Over the last 12 months, racist and religious hate crime has risen by 40 per cent throughout Eastlondonlines boroughs. According to the Metropolitan Police definition, a hate crime is any incident that is perceived by the victim or any other person to be racist, homophobic, transphobic, or due to a person’s religion, belief, gender, identity or disability. All these forms of hate are on display in our boroughs. Indeed, anti-Semitism, Islamophobia, homophobia and racism are deeply entrenched, and have been for generations, but now the problem is worsening.
Today, Eastlondonlines launches its news series, #HatefulLondon. Over the next few days, we will report on the concerning trends in hate crime, to encourage more sustained and determined efforts to deal with the crisis, and we will examine what is being done to combat it – often, as will become evident, the work of community groups is vital – and what more needs to be done.
As the coronavirus pandemic engulfs modern society, we look at how it is exacerbating the prevalence of racist abuse directed towards East Asians within our communities.
How hateful is your borough? This article breaks down the latest trends in hate crime, which is rising at unprecedented levels.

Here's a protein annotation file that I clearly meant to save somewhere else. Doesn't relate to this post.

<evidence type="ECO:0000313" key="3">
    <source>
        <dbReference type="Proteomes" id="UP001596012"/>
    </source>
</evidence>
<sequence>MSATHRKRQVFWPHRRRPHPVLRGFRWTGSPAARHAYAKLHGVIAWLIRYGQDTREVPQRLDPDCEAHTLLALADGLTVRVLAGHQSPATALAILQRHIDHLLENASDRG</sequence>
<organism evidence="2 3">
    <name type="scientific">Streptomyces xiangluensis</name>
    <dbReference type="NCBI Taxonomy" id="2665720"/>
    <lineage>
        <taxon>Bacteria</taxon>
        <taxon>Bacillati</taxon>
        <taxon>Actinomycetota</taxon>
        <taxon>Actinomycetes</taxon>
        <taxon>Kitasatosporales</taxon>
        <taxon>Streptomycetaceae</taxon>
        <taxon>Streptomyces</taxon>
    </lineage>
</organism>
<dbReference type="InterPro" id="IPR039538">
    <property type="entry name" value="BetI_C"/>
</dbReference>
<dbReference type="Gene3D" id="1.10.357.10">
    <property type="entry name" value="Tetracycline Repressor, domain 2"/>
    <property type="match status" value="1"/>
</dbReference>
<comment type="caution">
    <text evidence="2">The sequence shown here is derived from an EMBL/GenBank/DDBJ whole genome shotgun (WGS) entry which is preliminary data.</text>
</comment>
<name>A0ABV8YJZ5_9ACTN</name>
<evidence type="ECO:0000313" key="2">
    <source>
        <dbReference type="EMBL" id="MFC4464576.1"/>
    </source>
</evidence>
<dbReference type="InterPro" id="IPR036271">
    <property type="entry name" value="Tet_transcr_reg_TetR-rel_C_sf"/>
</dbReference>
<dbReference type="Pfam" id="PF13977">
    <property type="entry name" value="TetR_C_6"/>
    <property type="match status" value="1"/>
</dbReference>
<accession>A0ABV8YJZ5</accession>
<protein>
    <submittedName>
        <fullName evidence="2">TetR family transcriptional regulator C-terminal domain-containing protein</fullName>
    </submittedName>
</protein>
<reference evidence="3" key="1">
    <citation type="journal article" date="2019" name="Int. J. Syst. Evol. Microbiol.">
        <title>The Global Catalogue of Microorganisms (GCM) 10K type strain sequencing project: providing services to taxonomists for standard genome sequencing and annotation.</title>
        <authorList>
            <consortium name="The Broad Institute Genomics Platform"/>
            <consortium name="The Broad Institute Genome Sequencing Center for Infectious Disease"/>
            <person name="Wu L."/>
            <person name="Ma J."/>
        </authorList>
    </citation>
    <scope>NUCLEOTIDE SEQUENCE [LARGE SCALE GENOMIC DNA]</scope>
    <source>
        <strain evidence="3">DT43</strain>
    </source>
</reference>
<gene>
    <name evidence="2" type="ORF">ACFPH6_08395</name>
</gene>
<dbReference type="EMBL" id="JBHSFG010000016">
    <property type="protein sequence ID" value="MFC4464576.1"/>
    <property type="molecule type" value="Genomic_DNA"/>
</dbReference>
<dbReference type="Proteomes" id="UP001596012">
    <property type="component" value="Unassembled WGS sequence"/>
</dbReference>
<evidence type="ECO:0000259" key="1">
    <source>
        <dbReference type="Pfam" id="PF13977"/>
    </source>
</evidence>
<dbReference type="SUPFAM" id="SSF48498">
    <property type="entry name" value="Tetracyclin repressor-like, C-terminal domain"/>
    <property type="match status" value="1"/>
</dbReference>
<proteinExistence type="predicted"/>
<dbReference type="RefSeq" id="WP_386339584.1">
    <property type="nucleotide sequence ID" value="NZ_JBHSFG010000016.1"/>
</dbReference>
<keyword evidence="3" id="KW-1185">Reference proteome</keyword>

We reveal how East Croydon Railway Station ranks high, nationally, as one of the worst stations for hate crime.
As we researched this series, we were presented with a number of avoidable issues; issues that prevent ordinary people from engaging with solving the problem.
Whilst hate crime is on the rise, the Stamford Hill Shomrim is assisting the police in tackling hate crime within our communities. We speak to Rabbi Herschel Gluck OBE, the organisation’s president, at his Hackney home.
East London has a proud reputation of standing up to those committing hateful acts of prejudice, and showing them that hatred will not be tolerated. We look back at those moments.
Follow the hashtag #HatefulLondon on Twitter to keep up to date.